Pike bypassed drama school and, at the age of 21, with no prior film experience but a couple of television period dramas under her belt (Wives and Daughters and Love in a Cold Climate), went straight from Oxford to shoot Die Another Day with Brosnan and Madonna. After a debut of that scale - the film was seen by pretty much everyone and took more than US$400 million at the global box office, more than any film she's been in since - she must surely have felt that her future in film was secure? "No, not at all," she says. "I felt as though I had everything to prove - and everything to lose.
"When the eyes are on you for the first time you can't believe that people aren't criticising you. I felt like so many people must have thought I was lacking." She takes a sip of wine and removes her glasses. "I don't think that now. I think, God, if only I could just kind of ... owned it, thought 'Yes, I deserve this role and I'm just going to have a hell of a ride'. I think sometimes I felt as if I should apologise for it."
Film is a notoriously fickle and unpredictable business; as an actress, is it possible ever to feel truly in control of your career? "Yes, I think you can," she says. "At the beginning, you get complimented a lot on your choices and in fact you feel that is a rather unearned compliment. Because, yes you are turning down some things, but really you are just going where the work is. But there were certain things that I did early on that I still am proud of, like going to do a play at the Royal Court right after being in the maelstrom of Bond."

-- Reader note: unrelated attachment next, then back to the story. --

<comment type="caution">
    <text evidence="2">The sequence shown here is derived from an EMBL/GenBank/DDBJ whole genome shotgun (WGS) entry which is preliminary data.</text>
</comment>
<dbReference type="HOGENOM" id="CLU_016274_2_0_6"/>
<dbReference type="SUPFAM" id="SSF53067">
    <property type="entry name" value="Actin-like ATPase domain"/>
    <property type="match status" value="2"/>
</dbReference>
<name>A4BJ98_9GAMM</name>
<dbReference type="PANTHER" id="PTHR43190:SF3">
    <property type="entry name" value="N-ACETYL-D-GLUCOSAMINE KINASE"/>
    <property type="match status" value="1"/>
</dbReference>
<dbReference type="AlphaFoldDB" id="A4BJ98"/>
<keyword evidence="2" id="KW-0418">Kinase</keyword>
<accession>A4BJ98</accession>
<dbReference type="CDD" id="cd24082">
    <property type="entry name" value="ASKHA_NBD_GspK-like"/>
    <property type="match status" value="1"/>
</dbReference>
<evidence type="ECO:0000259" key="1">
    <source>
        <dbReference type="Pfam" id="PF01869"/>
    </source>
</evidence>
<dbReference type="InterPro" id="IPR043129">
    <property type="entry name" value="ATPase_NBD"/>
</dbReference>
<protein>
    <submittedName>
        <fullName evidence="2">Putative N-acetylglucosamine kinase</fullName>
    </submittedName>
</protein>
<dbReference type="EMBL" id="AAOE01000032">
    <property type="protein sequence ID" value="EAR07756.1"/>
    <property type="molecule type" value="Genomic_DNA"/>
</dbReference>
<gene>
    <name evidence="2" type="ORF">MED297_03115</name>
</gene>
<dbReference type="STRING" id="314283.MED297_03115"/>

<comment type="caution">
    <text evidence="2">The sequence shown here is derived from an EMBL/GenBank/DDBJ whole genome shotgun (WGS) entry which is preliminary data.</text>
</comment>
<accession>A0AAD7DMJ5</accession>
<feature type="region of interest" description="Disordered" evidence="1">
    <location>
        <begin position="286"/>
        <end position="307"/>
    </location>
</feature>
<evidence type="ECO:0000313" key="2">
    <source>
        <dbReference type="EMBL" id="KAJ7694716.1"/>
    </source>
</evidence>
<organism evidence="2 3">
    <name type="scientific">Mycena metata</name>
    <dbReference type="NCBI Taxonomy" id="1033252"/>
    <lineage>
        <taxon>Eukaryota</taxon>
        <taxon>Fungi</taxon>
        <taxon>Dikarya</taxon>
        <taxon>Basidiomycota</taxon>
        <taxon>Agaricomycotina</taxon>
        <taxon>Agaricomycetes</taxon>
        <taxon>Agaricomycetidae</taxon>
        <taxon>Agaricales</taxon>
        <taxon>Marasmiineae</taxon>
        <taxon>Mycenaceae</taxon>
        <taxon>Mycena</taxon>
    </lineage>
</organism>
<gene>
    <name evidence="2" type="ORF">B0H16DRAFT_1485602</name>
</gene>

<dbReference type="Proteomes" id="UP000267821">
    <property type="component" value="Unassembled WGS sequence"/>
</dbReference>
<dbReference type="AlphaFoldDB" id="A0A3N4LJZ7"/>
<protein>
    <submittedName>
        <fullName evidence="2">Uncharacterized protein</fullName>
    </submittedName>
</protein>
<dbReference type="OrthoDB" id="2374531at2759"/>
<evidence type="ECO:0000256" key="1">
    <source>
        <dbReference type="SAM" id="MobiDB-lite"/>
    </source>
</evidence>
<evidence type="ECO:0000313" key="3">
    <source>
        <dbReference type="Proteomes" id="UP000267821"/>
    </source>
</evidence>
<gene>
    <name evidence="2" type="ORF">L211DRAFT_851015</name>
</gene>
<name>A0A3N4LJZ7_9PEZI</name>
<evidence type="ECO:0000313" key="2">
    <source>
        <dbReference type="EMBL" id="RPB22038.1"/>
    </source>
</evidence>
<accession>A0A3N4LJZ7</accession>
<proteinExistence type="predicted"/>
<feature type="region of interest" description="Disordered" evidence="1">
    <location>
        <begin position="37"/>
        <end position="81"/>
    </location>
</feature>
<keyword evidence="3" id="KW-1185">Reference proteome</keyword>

In Terry Johnson's 2003 play, Hitchcock Blonde, Pike played the actress who served as Janet Leigh's body double in the shower scene from Psycho. Stepping straight out of a blockbuster and on to the stage of a small theatre in Chelsea in a role that required full-frontal nudity still looks like a distinctly courageous decision. It was, Pike says now, a deliberate attempt to reclaim her sense of identity.
"The Bond girl image as they create you is very powerful and it does away with whoever you are underneath," she says. "I remember being on the 137 bus, going down to the first day of rehearsals in Clapham, having been chauffeur-driven all over the world in Bond and realising that I was sort of in my own skin again."
Of course, she says, it occurred to her that hardly anybody in the industry would take notice of her performance in Hitchcock Blonde "but, funnily enough, it's amazing how many people ended up coming to see that play. Whether they came just for the third act when I got my kit off, I don't know. I know some people did, who'll remain nameless. You might be able to imagine ..." She smiles naughtily. "Film people are busy people, I know, and they need to know what they're getting if they want to put me in a movie."